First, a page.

Craig JacksonBy Craig Jackson, Professor of Occupational Health Psychology.

A strange sentence for an “internet predator” guilty of encouraging suicide shows the justice system is uncertain about many aspects of online activity.

A former nurse from Minnesota, William Melchert-Dinkel (aged 48) was recently found guilty of aiding and encouraging the suicide of two individuals after meeting them in internet suicide chat forums. He entered into fake suicide pacts with the victims, because he was fascinated with, and motivated by hanging and death. He was sentenced this week for aiding the suicide of a male from Coventry who hanged himself (which Melchert-Dinkel had asked to be allowed to watch via a webcam), and a female in Canada who drowned herself after his encouragement. He was sentenced to 320 days in prison, as well as 40 extra days to be served in two day “stints” over the next ten years, on the anniversary of his victims’ deaths. He was also ordered to pay 18,000 dollars in fines, and a further 29,000 dollars in restitution. He will be on probation for 15 years with a suspended six-and-a-half year sentence and will also be banned from using the internet without approval. Melchert-Dinkel will appeal on the grounds that he was exercising his rights of free-speech on the internet.

He has admitted encouraging twenty or so people to commit suicide online, and entering into fake suicide pacts with ten other people, five of which he believed went on to kill themselves. That Melchert-Dinkel was a nurse who admitted being obsessed with hanging and death was worrying enough, having overtones of the UK’s Colin Norris, Beverly Allit and Harold Shipman. The presiding judge compared Melchert-Dinkel’s conduct with stalking, describing it as calculated, intentional and fraudulent, with even his own defence team describing his acts as “sick” and “abhorrent”. Melchert-Dinkel has not yet shown any remorse for his actions. It begs the question as to whether this could be a form of vicarious serial murder. The mother of the deceased man in the case, Mark Dryborough from Coventry, who was 32 at the time of his suicide, has accepted the sentence as being reasonable, and has shown considerable grace as well as empathy and understanding to Melchert-Dinkel in her words.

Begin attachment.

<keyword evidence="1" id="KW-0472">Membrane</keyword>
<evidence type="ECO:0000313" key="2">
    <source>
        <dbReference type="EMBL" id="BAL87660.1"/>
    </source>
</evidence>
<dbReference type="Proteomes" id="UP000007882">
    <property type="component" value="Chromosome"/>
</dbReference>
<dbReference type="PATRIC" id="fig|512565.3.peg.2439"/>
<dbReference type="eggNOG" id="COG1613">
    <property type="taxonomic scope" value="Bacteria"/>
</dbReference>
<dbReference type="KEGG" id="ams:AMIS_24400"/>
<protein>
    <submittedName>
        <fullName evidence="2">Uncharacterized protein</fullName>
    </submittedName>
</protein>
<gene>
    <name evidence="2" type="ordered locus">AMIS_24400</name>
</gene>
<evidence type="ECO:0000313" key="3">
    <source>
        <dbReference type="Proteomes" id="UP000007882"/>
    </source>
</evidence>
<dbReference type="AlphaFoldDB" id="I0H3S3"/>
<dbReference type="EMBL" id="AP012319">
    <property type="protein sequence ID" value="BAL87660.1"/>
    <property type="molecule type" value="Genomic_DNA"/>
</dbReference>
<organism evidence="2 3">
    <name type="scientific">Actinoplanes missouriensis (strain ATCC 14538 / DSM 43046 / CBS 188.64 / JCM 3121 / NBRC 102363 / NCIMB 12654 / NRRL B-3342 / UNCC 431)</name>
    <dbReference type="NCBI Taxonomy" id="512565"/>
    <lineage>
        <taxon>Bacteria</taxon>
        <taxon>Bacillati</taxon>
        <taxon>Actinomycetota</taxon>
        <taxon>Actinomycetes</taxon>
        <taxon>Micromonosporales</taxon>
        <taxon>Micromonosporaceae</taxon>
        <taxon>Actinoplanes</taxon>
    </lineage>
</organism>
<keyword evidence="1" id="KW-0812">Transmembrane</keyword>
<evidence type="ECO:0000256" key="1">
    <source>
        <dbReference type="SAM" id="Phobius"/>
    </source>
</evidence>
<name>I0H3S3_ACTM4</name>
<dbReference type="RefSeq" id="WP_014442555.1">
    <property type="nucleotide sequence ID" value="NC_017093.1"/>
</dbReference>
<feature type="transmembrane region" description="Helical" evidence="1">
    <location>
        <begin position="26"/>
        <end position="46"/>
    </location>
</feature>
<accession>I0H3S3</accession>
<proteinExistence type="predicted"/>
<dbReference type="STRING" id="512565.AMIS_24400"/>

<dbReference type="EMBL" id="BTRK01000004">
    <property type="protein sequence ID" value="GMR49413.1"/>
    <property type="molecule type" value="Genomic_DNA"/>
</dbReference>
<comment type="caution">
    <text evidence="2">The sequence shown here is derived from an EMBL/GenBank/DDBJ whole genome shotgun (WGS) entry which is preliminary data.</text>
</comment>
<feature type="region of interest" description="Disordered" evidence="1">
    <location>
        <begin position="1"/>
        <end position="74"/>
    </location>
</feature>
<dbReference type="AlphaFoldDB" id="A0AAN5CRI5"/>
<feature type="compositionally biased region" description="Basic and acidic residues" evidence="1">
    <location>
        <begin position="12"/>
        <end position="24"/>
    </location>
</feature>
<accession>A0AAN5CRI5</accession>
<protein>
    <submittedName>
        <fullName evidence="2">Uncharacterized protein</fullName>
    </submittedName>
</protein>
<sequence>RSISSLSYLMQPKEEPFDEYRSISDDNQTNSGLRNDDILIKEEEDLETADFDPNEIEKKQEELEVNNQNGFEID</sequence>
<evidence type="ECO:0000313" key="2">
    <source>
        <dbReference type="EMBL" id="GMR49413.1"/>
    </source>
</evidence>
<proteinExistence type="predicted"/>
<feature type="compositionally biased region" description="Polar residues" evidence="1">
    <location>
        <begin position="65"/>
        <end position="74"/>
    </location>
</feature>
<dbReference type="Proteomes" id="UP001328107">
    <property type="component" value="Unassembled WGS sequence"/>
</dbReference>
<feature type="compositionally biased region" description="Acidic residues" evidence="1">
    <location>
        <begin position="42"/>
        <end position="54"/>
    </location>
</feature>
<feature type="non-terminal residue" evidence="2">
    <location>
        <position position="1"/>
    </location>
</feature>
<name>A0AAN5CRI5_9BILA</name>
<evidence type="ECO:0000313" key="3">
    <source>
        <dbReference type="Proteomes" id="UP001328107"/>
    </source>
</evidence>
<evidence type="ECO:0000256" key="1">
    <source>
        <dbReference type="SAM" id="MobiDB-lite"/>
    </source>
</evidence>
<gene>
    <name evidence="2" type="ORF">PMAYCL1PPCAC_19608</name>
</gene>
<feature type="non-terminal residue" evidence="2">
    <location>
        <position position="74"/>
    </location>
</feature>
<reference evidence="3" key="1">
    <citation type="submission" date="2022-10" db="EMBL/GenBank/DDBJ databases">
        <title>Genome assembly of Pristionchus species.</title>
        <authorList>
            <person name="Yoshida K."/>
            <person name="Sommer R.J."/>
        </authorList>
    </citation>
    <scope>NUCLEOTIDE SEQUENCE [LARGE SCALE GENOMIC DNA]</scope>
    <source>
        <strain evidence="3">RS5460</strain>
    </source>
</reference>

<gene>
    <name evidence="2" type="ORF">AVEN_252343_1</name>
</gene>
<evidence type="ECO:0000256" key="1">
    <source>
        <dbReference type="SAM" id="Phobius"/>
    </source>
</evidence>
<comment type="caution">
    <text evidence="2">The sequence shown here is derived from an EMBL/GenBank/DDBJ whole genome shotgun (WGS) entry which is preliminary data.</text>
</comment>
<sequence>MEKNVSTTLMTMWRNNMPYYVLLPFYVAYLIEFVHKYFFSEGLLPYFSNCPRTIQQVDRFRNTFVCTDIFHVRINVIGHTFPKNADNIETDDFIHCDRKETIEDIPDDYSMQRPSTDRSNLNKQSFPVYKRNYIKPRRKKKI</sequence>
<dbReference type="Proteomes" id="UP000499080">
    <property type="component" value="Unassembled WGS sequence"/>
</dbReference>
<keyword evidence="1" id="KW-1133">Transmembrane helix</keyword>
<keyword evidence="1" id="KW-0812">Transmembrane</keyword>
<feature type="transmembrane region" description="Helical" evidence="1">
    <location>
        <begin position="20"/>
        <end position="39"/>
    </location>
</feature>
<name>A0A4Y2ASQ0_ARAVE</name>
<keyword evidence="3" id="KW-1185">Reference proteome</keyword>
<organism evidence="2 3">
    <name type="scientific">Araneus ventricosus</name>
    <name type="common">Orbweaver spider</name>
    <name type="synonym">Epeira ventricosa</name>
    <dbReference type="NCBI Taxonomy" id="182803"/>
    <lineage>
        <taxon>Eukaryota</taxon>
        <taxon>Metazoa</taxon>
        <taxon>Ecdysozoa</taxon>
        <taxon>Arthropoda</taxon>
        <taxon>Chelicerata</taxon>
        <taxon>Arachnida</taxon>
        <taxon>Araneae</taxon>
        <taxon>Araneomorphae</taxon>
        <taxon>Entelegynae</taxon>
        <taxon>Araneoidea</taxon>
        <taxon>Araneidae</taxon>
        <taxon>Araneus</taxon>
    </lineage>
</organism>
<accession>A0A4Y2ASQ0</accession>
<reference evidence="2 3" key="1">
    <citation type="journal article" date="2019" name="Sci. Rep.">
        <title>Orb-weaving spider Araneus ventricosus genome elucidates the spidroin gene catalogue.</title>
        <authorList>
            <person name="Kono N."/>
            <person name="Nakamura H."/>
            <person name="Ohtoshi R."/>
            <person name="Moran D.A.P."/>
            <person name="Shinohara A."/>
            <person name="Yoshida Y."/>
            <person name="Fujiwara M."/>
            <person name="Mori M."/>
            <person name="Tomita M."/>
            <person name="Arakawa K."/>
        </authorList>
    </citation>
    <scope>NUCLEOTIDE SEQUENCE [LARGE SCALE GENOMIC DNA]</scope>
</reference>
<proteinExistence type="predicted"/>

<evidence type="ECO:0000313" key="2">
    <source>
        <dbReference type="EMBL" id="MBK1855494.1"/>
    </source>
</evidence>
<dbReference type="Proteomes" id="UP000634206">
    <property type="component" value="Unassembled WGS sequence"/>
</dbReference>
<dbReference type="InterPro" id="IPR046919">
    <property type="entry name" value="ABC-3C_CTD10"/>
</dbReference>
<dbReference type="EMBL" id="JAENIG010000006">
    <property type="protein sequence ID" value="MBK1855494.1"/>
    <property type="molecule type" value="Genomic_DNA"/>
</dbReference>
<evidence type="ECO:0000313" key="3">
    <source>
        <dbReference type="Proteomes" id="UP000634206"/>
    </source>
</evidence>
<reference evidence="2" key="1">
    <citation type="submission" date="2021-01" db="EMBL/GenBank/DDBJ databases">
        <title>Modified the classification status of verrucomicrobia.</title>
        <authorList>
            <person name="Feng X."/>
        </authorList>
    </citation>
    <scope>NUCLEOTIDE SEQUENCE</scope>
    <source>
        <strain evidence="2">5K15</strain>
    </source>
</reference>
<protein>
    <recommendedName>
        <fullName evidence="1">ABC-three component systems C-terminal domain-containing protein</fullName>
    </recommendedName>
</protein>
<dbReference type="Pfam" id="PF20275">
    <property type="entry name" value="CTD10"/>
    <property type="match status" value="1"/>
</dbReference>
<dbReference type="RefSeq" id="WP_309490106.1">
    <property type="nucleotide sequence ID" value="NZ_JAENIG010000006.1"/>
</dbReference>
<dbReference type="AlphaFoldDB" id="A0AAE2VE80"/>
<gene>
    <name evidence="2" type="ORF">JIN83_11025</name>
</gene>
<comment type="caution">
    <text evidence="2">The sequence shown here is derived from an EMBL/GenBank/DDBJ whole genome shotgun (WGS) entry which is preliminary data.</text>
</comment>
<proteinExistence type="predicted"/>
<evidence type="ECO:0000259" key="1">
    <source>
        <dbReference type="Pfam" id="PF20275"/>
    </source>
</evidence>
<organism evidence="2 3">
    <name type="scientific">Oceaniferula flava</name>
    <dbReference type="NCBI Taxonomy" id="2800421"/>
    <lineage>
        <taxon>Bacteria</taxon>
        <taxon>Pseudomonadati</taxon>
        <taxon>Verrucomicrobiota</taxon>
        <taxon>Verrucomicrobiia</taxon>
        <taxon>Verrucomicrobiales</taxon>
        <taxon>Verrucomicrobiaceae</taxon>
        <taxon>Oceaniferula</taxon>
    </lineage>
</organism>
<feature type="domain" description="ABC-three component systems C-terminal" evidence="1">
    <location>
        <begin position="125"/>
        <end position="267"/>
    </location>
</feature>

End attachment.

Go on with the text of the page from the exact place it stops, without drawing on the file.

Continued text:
The act of helping an individual knowingly take their own life remains illegal in the UK as in most countries (whether through selfish or altruistic motivation), and despite this, over 120 UK citizens have never been prosecuted after making the final journey with loved ones to the Dignitas clinics in Switzerland. Proponents of a review of the laws on suicide in the UK that will hopefully end the confusion and uncertainty faced by relatives of the terminally ill, include Lord Carlisle, Lord Falconer and Baroness Finlay. Suicide is currently slowly on the rise in the UK, after consistently falling each year since 1991. Since 2007 an overall increasing trend has been occurring, with approximately 5,500 suicides occurring each year. Internet-based suicide support forums, and social networking media as a whole, clearly play a role in this. The Bridgend suicide “cluster” in Wales was closely related to the phenomenon of copycat suicides and social networking among young people, only stymied by a voluntary news blackout on the topic. Although many feel uneasy about news blackouts in principle, Norway has a scheme where news media reporting of suicides is prohibited, and this no doubt helps make it the only Scandinavian country to have an average suicide rate amongst its citizens, as opposed to a much higher rate found in Denmark, Sweden and Finland.

A case in Braintree, Essex in September 2010 involved a double-suicide. Stephen Lumb travelled from Yorkshire to meet Joanne Lee in Essex, after she posted adverts online asking for a “suicide partner”. They carried out their suicide pact in a car park by poisoning themselves – having only met online not long beforehand. The instantaneous and real-time nature of social networking allows a distressed person to meet another person online and, instead of finding help, support, or time to reflect on their distress, they end up being encouraged to do something they might not have done alone.

Until the law catches up with the role of how the internet is used in both the encouragement of suicide, and as an aid in facilitating early death in those with terminal diseases, suicide will no doubt continue to increase as people continue to operate around the remits of the law.

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Craig Jackson

Craig Jackson

Head of Psychology Division at Birmingham City University